US government shuts down over debt row

The US has lurched into a dreaded government shutdown for the first time in 17 years, after congress failed to end a bitter budget row after hours of dizzying brinkmanship.

Ten minutes before midnight, the White House budget office issued an order for many government departments to start closing down, triggering 800,000 furloughs of federal workers, and shutting tourists out of monuments such as the Statue of Liberty, national parks and museums.

Prospects for a swift resolution of the mess were unclear. And economists say the struggling US economic recovery could suffer if the shutdown drags on for a matter of weeks.

Only workers deemed essential will be at their desks from Tuesday onwards, leaving government departments such as the White House with skeletal staff.

Vital functions such as mail delivery and air traffic control will continue as normal, however.

On a day of dysfunction and ugly rhetoric in the divided US political system, Republicans had repeatedly tied new government funding to attempts to defund, delay or dismantle President Barack Obama's signature health care law.

But each time their effort was killed by Obama's allies in the Democratic-led Senate, leaving the government in limbo when its money ran out at the end of the fiscal year at midnight on Monday.

"This is an unnecessary blow to America," a sombre Senate Majority Leader Harry Reid said on the Senate floor two minutes after the witching hour.

A few hours into the shutdown, Republicans in the House appointed delegates, or conferees, to try to negotiate with the Senate later on Tuesday on a spending plan to get the government up and running again.

But if they still want to tinker with Obamacare, the Senate will not negotiate, an aide to Reid said.

"If the House follows through with their current plan, the Senate will vote to table the House's conference gambit shortly after convening. And we will be back at square one," the aide said.

Obama, heralding the first government shutdown since 1996, told US troops in a video that they deserved better from congress, and promised to work to get the government reopened soon.

The president's team sent out a tweet from his official account soon after the shutdown went into effect, reading: "They actually did it, a group of Republicans in the House just forced a government shutdown over Obamacare instead of passing a real budget."

Sylvia Mathews Burwell, Obama's budget director, urged congress to swiftly pass bridge financing that would allow the government to open again.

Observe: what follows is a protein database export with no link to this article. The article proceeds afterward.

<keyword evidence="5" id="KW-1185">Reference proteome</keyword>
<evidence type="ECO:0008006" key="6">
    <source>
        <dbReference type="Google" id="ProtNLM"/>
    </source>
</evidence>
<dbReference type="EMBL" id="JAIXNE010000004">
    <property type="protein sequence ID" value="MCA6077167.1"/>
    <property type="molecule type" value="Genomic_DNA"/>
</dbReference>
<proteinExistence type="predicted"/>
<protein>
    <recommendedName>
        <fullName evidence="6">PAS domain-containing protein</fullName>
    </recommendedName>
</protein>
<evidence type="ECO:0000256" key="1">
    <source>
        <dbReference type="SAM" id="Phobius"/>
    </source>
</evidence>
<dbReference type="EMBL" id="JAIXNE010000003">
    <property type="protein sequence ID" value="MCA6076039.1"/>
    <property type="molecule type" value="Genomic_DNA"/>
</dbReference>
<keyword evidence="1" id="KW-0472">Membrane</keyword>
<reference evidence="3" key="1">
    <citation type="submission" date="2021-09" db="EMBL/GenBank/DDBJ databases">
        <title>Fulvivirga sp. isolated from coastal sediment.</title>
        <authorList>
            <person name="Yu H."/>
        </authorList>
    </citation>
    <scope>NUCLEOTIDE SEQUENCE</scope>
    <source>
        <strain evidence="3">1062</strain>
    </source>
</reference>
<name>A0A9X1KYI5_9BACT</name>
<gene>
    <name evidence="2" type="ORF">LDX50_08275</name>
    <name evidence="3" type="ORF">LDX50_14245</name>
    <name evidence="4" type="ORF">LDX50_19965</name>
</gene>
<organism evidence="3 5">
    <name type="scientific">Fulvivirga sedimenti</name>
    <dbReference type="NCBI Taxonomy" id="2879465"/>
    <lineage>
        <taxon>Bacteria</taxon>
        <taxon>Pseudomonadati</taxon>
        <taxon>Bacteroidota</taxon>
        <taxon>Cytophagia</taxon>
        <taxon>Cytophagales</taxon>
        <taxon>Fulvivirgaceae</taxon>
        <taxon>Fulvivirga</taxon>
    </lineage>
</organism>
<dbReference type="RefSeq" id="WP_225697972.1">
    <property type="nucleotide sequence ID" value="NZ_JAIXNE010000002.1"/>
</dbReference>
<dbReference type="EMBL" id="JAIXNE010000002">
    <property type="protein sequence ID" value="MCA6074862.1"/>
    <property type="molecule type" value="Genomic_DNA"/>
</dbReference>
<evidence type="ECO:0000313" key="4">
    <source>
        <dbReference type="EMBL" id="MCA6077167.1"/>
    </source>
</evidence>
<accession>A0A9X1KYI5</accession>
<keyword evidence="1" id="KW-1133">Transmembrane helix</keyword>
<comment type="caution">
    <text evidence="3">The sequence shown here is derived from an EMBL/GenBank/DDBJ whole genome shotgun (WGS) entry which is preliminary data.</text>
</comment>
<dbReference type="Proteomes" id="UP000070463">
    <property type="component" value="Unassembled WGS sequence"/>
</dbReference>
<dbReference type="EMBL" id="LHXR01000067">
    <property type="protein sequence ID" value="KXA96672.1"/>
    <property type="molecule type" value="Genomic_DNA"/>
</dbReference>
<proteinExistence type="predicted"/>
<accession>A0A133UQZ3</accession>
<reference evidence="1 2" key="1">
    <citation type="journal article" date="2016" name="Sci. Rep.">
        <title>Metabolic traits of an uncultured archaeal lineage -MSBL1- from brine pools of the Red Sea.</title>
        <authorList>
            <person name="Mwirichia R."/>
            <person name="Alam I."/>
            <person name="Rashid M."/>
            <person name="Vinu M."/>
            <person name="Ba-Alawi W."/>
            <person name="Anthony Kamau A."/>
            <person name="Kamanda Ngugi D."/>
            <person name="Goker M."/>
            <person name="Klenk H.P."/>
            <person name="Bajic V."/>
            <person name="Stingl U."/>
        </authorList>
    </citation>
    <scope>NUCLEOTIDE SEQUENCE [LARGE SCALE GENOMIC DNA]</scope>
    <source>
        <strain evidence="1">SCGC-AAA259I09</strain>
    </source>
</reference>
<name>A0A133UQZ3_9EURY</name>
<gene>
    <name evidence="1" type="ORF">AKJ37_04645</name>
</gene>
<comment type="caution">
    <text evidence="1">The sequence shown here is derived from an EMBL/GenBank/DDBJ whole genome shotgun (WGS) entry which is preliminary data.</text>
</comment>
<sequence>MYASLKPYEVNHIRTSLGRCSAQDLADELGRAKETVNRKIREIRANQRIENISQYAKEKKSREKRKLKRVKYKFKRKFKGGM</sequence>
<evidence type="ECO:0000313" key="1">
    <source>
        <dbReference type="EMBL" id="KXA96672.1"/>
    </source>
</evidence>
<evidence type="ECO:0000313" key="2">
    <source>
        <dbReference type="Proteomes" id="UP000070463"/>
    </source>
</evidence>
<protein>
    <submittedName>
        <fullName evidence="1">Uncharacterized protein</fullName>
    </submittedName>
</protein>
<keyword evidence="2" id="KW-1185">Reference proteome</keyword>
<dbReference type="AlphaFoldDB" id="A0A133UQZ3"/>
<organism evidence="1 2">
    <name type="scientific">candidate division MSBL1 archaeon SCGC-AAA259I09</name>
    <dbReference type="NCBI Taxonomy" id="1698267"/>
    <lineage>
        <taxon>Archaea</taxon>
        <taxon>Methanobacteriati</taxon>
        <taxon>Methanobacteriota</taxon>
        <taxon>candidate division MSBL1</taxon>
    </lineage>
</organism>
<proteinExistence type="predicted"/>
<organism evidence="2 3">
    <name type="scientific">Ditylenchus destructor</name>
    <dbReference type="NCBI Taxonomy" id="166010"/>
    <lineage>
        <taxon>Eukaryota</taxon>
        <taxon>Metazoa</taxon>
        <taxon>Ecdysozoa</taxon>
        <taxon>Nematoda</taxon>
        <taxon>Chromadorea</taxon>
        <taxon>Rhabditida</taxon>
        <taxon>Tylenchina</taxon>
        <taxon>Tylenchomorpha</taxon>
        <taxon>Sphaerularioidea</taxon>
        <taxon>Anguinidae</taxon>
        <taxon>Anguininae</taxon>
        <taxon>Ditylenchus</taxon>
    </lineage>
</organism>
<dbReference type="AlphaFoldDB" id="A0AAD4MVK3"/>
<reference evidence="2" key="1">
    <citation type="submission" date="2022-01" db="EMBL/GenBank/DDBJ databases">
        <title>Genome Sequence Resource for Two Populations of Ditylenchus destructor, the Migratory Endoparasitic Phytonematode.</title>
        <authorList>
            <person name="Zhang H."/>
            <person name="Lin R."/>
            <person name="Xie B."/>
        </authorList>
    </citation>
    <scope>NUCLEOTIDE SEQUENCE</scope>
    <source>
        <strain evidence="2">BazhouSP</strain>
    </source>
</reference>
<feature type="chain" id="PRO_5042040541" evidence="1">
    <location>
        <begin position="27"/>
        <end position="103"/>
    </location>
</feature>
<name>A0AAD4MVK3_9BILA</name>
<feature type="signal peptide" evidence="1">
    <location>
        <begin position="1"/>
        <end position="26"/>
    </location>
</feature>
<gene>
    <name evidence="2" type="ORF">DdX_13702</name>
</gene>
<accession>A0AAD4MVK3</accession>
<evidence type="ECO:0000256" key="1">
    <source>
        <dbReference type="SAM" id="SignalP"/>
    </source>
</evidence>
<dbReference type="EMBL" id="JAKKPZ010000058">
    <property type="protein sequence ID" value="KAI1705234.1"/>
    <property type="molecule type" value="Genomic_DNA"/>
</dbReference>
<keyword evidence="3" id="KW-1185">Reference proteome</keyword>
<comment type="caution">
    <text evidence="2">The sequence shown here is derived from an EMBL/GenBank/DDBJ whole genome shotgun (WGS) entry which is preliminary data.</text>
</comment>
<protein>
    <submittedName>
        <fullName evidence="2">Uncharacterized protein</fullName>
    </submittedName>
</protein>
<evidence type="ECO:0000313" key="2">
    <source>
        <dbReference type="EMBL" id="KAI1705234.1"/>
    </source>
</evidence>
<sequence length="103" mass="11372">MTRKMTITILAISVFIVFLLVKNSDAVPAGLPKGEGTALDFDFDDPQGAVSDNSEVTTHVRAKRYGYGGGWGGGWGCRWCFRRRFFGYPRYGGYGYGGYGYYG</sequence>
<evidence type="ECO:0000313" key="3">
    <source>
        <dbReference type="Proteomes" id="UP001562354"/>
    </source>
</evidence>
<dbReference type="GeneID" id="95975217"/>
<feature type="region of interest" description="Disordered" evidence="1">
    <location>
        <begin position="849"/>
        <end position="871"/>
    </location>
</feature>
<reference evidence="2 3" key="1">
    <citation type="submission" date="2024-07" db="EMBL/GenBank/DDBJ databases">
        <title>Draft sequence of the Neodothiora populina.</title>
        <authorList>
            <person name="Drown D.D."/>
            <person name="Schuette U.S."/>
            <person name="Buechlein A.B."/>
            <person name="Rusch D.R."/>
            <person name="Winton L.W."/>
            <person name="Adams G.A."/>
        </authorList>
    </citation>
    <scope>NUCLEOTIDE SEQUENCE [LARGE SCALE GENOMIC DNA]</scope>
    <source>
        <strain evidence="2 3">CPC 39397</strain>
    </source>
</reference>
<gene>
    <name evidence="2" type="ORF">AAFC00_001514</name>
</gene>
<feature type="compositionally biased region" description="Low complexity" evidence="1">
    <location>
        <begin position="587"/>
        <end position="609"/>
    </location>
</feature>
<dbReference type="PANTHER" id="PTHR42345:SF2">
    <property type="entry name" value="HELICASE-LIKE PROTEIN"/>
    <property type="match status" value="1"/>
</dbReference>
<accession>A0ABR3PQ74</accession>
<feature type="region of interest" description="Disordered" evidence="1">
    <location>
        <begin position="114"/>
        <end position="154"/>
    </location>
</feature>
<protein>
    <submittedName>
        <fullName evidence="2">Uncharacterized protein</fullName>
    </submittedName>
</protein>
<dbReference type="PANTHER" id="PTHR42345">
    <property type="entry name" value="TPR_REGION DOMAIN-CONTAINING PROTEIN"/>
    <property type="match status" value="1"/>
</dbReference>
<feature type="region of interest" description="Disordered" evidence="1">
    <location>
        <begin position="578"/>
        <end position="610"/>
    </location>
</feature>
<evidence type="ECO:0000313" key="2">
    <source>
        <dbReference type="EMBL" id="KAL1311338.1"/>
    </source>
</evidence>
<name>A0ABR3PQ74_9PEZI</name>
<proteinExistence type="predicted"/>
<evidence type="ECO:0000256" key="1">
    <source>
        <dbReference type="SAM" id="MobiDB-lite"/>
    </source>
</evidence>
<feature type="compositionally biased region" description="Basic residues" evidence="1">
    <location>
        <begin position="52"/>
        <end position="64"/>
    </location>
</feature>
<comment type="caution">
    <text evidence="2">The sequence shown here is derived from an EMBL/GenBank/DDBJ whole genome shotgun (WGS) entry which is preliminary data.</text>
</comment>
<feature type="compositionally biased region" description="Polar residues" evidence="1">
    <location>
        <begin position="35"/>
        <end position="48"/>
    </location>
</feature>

"Agencies should now execute plans for an orderly shutdown due to the absence of appropriations," she said in a memo.

Obama had earlier accused Republicans of holding America to ransom with their "extreme" political demands, while his opponents struck back at his party's supposed arrogance.

House Speaker John Boehner rebuked Obama in a fiery floor speech after an unproductive call with the president.

"I didn't come here to shut down the government," Boehner said. "The American people don't want a shutdown, and neither do I."

Republicans accuse Obama of refusing to negotiate in good faith, but the White House says Obamacare is settled law and says there is no way to stop it from going into force, with a goal of providing affordable health care to all Americans.

The crisis is rooted in the long-running campaign by "Tea Party" Republicans in the House to overturn or disable Obamacare - the president's principal domestic political achievement - key portions of which also come into force on Tuesday.

More broadly, the shutdown is the most serious crisis yet in a series of rolling ideological skirmishes between Democrat Obama and House Republicans over the size of the US government and its role in national life.

"One faction of one party in one house of congress in one branch of government doesn't get to shut down the entire government just to re-fight the results of an election," Obama said, referring to his own re-election.

"You don't get to extract a ransom for doing your job, for doing what you're supposed to be doing anyway," he said, in a stern televised statement at the White House.

Obama warned that a government shutdown could badly damage an economy which has endured a sluggish recovery from the worst recession in decades.

"A shutdown will have a very real economic impact on real people, right away. Past shutdowns have disrupted the economy significantly," Obama said.

Consultants Macroeconomic Advisors said it would slow growth, recorded at a 2.5 per cent annual pace in the second quarter.

A two-week shutdown would cut 0.3 percentage point off of gross domestic production.

It would also have a painful personal impact on workers affected - leaving them to dip into savings or delay mortgage payments, monthly car loan bills and other spending.

Republicans are also demanding Obama make concessions in the health care law to secure a lifting of the current $US16.7 trillion ($A17.96 trillion) debt ceiling, without which the US would begin to default on its debts for the first time in history by the middle of October.

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